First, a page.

Women’s History Month: Women in Power in South Carolina

With the changing months also comes the changing of South Carolina Political Collections’ small exhibit in the Britain Gallery of Hollings Library.  Women’s History Month is celebrated worldwide every March, and this year is no different.  This month’s theme is “Women in Power” featuring two former representatives from South Carolina’s House of Representatives.  Harriet H. Keyserling and Candy Yaghjian Waites were both adamant advocates of women in politics and the South Carolina education system, just to name two.

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State Representative Harriet Keyserling

Mrs. Keyserling began her political career later in life, but made a lasting imprint on South Carolina politics in her eighteen years of public service.  Education was her passion. She “saw that the County Council was not doing enough for education,” and determined she would help bring about change.  In 1974, Mrs. Keyserling became the first woman elected to the Beaufort County Council.  Among her initiatives, she went on to create a library consortium with other Low Country libraries, eliminating duplication and enhancing availability of resources for the citizens of Beaufort County. 

In 1976, Mrs. Keyserling was elected to the South Carolina House of Representatives.  It wasn’t long before Keyserling and other legislators, known as the “Crazy Caucus,” joined forces to advocate for such causes as rules reform, education, the environment, the arts, ethics, and campaign reform.  Mrs. Keyserling was a member of the Joint Legislative Committee on Cultural Affairs; instrumental in the passage of the Education Improvement Act; served on the Ways and Means Committee, the Public Works Committee, the Rules Committee, the Judiciary Committee, and the Joint Legislative Committee on Energy.  In 1992, Mrs. Keyserling announced her decision to retire from the House of Representatives, but she continued her work in the community until her death in 2010.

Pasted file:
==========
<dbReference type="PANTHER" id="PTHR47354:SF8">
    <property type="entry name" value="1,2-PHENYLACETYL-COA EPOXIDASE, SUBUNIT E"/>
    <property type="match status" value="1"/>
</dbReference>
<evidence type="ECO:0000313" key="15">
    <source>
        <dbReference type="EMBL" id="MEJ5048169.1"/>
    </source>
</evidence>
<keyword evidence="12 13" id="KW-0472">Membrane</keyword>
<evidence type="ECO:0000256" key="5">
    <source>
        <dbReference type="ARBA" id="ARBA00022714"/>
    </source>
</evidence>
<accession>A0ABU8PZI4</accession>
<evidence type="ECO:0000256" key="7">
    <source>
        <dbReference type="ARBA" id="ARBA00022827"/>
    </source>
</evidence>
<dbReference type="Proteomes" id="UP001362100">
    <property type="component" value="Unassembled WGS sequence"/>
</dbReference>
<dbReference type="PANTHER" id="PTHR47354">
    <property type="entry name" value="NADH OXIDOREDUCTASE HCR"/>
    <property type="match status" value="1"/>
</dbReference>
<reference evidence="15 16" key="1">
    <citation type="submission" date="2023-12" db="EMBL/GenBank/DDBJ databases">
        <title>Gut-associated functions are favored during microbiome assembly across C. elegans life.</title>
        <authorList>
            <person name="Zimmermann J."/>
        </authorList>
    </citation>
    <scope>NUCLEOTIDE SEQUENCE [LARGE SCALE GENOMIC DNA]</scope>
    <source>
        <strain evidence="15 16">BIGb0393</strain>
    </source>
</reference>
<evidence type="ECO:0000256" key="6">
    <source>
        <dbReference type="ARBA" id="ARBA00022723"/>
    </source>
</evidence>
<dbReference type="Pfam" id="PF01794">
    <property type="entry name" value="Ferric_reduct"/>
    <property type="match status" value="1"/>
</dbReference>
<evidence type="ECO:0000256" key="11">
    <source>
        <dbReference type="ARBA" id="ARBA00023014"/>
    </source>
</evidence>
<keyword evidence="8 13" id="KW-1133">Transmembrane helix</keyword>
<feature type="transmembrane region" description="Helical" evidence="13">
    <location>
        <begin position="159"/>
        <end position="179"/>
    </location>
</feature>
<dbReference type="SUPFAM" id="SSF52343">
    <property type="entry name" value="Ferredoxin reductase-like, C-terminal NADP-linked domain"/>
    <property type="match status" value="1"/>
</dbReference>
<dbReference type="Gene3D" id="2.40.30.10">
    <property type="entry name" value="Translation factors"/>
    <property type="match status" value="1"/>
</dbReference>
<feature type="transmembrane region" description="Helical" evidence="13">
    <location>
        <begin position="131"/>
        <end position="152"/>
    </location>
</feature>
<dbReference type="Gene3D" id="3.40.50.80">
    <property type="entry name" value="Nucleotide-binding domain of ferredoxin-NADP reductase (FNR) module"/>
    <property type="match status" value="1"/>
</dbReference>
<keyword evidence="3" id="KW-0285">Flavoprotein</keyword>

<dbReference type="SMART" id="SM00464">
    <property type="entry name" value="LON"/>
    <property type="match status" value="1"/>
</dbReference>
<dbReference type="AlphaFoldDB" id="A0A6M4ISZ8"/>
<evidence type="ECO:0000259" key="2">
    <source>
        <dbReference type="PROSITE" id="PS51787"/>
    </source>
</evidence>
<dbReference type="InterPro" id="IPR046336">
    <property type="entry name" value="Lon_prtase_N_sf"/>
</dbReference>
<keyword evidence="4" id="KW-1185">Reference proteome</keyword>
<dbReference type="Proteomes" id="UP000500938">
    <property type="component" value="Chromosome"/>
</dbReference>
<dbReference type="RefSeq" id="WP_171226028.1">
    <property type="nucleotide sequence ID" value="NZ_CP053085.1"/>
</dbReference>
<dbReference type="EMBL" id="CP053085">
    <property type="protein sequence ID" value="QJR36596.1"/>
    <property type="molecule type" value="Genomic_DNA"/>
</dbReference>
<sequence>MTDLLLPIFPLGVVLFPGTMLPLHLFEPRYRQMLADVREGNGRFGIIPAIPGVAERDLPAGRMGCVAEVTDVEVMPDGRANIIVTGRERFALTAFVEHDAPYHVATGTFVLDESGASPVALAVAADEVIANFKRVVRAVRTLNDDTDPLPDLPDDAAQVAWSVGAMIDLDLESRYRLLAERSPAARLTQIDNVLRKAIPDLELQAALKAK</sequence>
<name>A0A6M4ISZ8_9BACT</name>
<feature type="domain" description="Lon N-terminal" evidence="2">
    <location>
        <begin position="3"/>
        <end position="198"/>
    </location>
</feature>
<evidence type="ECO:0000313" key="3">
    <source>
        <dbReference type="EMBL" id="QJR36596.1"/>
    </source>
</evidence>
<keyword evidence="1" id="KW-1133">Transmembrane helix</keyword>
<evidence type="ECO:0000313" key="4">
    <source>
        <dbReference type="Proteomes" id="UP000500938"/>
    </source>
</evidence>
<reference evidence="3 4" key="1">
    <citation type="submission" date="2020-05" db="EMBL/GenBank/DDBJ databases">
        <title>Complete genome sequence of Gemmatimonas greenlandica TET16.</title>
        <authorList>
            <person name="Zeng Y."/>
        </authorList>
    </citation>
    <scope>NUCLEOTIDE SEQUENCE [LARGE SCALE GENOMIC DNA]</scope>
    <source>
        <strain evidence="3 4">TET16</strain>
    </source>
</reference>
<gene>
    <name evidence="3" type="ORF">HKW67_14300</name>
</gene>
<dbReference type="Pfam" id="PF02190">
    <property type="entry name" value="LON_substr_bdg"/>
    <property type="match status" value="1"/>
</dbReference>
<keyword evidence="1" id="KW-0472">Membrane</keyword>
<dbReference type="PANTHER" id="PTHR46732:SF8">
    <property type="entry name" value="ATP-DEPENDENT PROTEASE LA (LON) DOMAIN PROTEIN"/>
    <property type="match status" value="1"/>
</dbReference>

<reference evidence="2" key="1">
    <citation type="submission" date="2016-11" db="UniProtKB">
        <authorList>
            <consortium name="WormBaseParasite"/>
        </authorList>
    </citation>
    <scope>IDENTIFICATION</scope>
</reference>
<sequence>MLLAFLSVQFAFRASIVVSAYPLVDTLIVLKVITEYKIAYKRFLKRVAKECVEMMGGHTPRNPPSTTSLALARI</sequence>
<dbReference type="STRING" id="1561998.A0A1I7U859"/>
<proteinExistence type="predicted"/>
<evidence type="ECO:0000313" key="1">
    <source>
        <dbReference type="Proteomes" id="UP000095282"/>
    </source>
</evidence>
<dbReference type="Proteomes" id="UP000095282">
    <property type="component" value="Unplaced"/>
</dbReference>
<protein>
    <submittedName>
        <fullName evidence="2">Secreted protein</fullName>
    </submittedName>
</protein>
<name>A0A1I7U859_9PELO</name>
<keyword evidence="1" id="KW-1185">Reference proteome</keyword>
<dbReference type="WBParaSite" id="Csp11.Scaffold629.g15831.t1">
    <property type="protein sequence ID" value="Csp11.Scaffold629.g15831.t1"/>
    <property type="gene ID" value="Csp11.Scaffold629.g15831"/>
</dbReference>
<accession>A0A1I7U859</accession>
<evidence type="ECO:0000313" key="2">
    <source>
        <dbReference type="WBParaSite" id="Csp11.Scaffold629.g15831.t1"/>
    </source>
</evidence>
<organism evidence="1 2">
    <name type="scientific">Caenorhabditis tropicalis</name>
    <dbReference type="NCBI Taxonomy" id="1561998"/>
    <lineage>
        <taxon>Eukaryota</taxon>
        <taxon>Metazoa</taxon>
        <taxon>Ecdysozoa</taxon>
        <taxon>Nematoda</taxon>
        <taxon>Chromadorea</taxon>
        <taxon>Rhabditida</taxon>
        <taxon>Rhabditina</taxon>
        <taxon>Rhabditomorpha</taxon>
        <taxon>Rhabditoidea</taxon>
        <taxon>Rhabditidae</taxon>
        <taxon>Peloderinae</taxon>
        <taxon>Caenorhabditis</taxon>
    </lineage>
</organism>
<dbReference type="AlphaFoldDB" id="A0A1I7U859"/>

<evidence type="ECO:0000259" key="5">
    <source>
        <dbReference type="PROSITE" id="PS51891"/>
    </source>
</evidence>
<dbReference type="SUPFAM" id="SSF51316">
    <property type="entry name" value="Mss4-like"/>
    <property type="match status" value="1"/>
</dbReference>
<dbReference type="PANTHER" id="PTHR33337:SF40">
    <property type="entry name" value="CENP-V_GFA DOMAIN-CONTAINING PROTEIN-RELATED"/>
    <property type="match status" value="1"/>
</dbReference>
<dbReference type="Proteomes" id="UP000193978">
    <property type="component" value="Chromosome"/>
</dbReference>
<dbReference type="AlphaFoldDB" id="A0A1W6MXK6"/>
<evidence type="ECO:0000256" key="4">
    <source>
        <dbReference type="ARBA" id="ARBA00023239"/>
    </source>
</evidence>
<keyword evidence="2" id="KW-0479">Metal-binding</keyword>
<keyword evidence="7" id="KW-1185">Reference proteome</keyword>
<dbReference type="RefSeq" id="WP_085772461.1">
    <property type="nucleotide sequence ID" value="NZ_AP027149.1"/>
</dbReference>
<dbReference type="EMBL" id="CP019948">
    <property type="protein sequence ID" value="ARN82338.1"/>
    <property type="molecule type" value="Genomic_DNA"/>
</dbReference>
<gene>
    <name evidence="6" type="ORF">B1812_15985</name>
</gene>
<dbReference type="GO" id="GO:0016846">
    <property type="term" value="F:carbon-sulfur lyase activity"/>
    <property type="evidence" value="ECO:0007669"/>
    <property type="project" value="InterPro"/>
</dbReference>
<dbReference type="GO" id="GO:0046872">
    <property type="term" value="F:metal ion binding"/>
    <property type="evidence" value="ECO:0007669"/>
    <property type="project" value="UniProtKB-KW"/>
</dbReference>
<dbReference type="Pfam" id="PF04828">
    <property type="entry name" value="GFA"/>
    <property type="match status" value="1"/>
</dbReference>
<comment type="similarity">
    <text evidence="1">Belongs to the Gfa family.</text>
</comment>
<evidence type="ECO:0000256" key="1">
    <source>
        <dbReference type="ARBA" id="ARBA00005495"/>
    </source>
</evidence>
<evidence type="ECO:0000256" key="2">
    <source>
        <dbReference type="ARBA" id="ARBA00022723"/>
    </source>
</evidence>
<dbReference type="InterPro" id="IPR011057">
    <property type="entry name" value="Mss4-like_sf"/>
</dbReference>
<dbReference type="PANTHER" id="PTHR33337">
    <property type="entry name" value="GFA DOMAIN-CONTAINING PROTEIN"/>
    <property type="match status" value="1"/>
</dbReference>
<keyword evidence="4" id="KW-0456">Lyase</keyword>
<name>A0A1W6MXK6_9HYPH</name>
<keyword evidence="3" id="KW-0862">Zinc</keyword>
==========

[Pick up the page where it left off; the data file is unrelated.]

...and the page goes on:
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Candy Waites campaign card

Candy Yaghjian Waites’ mother was active in the League of Women Voters, which helped to cultivate her interest in public service.  While a student at Wheaton College in Massachusetts in 1964, Waites and her friends held a fundraiser to help get her home to South Carolina to vote in the presidential election.  At this time South Carolina was one of only a few states that did not extend absentee ballots to out of state college students.  While $100 seems like a small amount to pay for a plane ticket, at that time it was expensive.  Not only did she get help from her fellow students, the story was picked up nationally and donations from around the country poured in to help in her plight.  The following spring, Waites addressed the South Carolina Senate concerning amending the absentee ballot law to open it to college students. 

In 1976, Waites was the first woman elected to the Richland County Council.  As a Council member for twelve years, she sat on such boards as the Central Midlands Regional Planning Council Board and the Richland County Coordinating Committee on Child Abuse and Neglect.  In 1988, Waites was elected to the South Carolina House of Representatives.  She served for six years.  During her tenure, she was involved in many issues, including child care, education, women in politics, and ethics reform.  Last week, WIS Investigative Reporter Jody Barr visited the Hollings Library to interview Ms. Waites on ethics-related issues.  The piece aired on February 27, 2014. 

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Candy Waites speaks with reporter Jody Barr

Please come by and check out the exhibit featuring Harriet Keyserling and Candy Yaghjian Waites, as well as the Olin D. Johnston and Elizabeth Johnston Patterson exhibit featured in SCPC’s main gallery.  For more information regarding these two great women, or any of our other holdings, check our website.

By: Sara Norman

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